As many followers enjoy my weekly update on the “latest research in football” my attention was drawn to other kind of research in football.
As it quite funny I thought it is worth sharing it.
1) Goalkeepers – the special breed
Michael Perkin from the St. George’s Hospital Medical School London found out that goalkeepers have fewer amount of siblings. The study showed that midfielder have on average 2.4 siblings, followed by strikers (2.2), and defender (1.8). Goalkeepers have on average 1.1 siblilngs and the interpretation was that the childrens dad need to go into the goal first. If there are more than one child, positions need to be rotated.
2) Referees are more relaxed in the initial phase of a game
Sportpsychology can also contribute in this category. Daniel Memmert from Heidelberg found out in 2010 that referees need to get accustomized with the game before making too many decision. Therefore they are more likely to continue with the game.
3) Size matters!
In 50-50 situations it is more likely that taller players are the ones that committed the foul. Niels van Quaquebeke and Steffen Giessner from the Rotterdam School of Management stated in 2010 that the height of a human being is linked with aggression and dominance.
4) Black is beautiful - but it does not help with the referee
Black stands for aggression and referees are more likely to whistle against teams dressed in black. Mark Frank and Thomas Gilovich, both psychologists, in “The dark side of self- and social perception: Black uniforms and aggression in professional sports”, 1988.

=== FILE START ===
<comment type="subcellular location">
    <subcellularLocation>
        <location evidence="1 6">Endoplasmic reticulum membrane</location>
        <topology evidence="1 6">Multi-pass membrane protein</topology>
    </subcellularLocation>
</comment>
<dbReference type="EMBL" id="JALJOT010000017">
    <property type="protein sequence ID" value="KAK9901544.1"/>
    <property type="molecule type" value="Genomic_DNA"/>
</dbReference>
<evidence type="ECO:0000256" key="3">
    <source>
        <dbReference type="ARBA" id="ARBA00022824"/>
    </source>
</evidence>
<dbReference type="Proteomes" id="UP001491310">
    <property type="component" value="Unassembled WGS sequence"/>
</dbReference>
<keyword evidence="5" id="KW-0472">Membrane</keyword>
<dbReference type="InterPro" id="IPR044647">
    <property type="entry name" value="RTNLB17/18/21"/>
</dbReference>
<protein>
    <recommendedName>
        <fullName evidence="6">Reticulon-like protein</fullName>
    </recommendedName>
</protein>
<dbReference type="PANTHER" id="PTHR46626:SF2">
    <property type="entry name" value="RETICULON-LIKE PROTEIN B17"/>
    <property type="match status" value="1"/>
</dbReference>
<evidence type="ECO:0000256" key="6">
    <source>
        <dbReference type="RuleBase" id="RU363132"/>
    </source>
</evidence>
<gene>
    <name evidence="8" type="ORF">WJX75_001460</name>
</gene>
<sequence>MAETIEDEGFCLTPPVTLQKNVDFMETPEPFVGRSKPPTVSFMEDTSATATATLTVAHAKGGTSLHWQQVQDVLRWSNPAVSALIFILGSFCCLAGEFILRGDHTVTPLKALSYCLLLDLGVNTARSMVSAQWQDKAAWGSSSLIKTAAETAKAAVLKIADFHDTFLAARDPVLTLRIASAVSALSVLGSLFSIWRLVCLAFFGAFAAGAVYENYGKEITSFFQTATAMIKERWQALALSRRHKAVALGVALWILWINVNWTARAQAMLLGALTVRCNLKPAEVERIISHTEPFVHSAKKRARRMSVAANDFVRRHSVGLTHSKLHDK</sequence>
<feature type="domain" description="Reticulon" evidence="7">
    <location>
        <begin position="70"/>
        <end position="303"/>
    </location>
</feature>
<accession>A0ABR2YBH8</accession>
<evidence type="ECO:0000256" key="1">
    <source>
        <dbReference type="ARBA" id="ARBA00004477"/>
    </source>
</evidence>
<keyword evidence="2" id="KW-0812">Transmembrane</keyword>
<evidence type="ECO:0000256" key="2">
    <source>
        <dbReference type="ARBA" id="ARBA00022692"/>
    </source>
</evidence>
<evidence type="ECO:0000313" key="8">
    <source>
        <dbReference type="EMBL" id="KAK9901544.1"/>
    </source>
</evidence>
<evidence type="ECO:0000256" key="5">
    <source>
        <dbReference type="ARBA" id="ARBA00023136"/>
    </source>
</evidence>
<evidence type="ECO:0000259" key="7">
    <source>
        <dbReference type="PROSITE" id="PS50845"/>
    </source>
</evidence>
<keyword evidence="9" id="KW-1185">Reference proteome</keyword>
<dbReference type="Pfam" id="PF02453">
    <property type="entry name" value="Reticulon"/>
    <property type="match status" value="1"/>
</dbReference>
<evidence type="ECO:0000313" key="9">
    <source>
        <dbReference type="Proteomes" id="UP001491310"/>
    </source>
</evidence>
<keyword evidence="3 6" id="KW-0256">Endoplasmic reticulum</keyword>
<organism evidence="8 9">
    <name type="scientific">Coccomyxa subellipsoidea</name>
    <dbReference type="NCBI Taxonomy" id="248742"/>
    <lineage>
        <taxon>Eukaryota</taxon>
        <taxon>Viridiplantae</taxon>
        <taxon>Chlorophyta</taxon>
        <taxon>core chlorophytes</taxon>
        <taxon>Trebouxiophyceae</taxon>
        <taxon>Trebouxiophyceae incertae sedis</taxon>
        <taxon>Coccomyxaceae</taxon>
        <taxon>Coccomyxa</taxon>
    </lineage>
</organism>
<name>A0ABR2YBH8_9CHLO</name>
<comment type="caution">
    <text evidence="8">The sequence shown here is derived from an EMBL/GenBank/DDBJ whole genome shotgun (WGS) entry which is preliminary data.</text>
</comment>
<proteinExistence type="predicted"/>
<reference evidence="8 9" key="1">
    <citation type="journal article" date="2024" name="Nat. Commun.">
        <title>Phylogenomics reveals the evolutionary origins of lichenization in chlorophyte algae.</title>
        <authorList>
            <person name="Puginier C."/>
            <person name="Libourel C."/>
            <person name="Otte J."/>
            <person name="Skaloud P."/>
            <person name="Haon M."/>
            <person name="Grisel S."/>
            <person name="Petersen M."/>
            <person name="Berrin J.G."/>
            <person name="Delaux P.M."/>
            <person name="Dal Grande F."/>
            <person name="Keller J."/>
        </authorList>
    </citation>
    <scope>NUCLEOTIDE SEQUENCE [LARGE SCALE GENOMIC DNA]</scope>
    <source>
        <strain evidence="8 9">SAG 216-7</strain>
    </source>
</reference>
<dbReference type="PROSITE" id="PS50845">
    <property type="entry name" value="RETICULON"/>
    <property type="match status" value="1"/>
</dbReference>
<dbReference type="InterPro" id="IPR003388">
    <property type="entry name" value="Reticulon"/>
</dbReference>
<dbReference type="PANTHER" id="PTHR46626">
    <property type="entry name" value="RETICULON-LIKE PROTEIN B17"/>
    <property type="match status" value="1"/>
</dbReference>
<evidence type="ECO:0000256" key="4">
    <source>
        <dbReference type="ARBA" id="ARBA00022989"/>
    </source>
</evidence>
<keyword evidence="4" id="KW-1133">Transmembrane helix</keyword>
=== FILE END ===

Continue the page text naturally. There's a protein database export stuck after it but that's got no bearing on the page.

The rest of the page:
5) Keep calm and shoot penalties
Who focus before taking penalties are more likely to succeed. Penalty takers are more likely to score (80%) if they focus at least 1 second between the refs whistle and initiating the kick. If they only wait/focus for lower than 200 milliseconds only 58% scored. Sportpsychologist Geir Jordet in “Temporal links to performing under pressure in international soccer penalty shootouts” 2009
6) Spain will beat Germany in the World Cup Semi-final
Well that was before the World Cup, however, based on 26 official betting offices the final was supposed to be Spain against Brazil. Germany was supposed to be eliminated against Argentina. Luckily Christoph Leitner and Kurt Hornik from the University of Vienna and Innsbruck were wrong.
7) Winning team receives 3 points – instead of 2
Since 1995/1996 the Bundesliga rewarded the winning team 3 points instead 2 hoping there would be less draws. However, this was not the case. It was even shown that the number of draws was slightly increased from 25.89 up to 26.23%. Obviously the coaches are even more afraid of loosing and getting 0 points compared to being motivated and trying for 3 points, but being happy with 1. Bernd Strauss, Norbert Hagemann and Florian Loffing from the University of Muenster in 2009.
8) Football/soccer where the underdog has a chance
Football is the sport with the most surprising results. Compared to Basketball (36%), American Football (36%) and Ice-hockey (41%), football/soccer presents the highest chance (45%) for the underdog to win the game. Eli Ben-Naim from Los Alamos National Laboratory (2005) interpreted that due to the low amount of goals deciding over winning and loosing – football/soccer is the most surprising sport
9) Scoring happens by chance
Martin Lames from the University Augsburg (2006) found out that in 40% of all goals, lucky bounces, deflections, inside of the post etc. were involved and therefore luck plays a major role in football.
10) Penalty myth
If you believe that the player getting the penalty should not take it, then you should reconsider your opinion. Roland Loy stated in “Taktik and Analysis in football” (2007) that the one being fouled will score in at least 75%.
Aaah you have to love science. It probably comes down to the variables chosen. I guess it seems worth to refocus my interest in research from now on.
Possible topics would be: